The Toll-Like Receptor 9 Ligand, CpG Oligodeoxynucleotide, Attenuates Cardiac Dysfunction in Polymicrobial Sepsis, Involving Activation of Both Phosphoinositide 3 Kinase/AKT and Extracellular-Signal-Related Kinase Signaling
Background. Toll-like receptors (TLRs) play a role in the pathophysiology of sepsis and multiple organ failure. This study examined the effect of CpG oligodeoxynucleotide (CpG-ODN), the TLR9 ligand, on polymicrobial sepsis-induced cardiac dysfunction.Methods. Male C57BL/6 mice were treated with CpG-ODN, control CpG-ODN (control-ODN), or inhibitory CpG-ODN (iCpG-ODN) 1 hour prior to cecal ligation and puncture (CLP)-induced sepsis. Mice that underwent sham surgery served as sham controls. Cardiac function was examined by echocardiography before and 6 hours after CLP.Results. Cardiac function was significantly decreased 6 hours after CLP. CpG-ODN prevented CLP-induced cardiac dysfunction, as evidenced by maintenance of the ejection fraction and fractional shortening. Control-ODN or iCpG-ODN did not alter CLP-induced cardiac dysfunction. CpG-ODN significantly attenuated CLP-induced myocardial apoptosis and increased myocardial Akt and extracellular-signal-related kinase (ERK) phosphorylation levels following CLP. In vitro experiments demonstrated that CpG-ODN promotes an association between TLR9 and Ras, resulting in Akt and ERK phosphorylation. Inhibition of phosphoinositide 3-kinase (PI3K) by Ly294002 or inhibition of ERK by U0126 in vivo abolished CpG-ODN attenuation of CLP-induced cardiac dysfunction.Conclusions. CpG-ODN prevents CLP-induced cardiac dysfunction, in part through activation of PI3K/Akt and ERK signaling. Modulation of TLR9 could be an effective approach for treatment of cardiovascular dysfunction in patients with sepsis or septic shock.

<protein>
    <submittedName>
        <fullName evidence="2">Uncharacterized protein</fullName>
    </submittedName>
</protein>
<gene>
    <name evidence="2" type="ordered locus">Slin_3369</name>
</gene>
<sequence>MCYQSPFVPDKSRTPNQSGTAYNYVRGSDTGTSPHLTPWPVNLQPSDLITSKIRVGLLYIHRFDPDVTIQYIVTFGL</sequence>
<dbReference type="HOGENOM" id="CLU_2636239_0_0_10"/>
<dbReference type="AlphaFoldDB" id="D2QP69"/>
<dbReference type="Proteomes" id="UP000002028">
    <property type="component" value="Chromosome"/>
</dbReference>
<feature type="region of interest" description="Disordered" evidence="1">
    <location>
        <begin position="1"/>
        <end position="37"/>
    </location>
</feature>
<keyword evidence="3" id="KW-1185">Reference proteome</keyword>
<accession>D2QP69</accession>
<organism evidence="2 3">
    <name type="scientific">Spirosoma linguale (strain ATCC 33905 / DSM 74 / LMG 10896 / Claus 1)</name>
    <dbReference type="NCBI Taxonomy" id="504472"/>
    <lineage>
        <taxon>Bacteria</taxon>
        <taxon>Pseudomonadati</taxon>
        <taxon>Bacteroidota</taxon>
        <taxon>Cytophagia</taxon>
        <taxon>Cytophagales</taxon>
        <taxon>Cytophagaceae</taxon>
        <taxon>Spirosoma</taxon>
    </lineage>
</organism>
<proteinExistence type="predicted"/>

Gao, Ming; Ha, Tuanzhu; Zhang, Xia; Wang, Xiaohui; Liu, Li; Kalbfleisch, John; Singh, Krishna; Williams, David; and Li, Chuanfu. 2013. The Toll-Like Receptor 9 Ligand, CpG Oligodeoxynucleotide, Attenuates Cardiac Dysfunction in Polymicrobial Sepsis, Involving Activation of Both Phosphoinositide 3 Kinase/AKT and Extracellular-Signal-Related Kinase Signaling. Journal of Infectious Diseases. Vol.207(9). 1471-1479. https://doi.org/10.1093/infdis/jit036 PMID: 23359590 ISSN: 0022-1899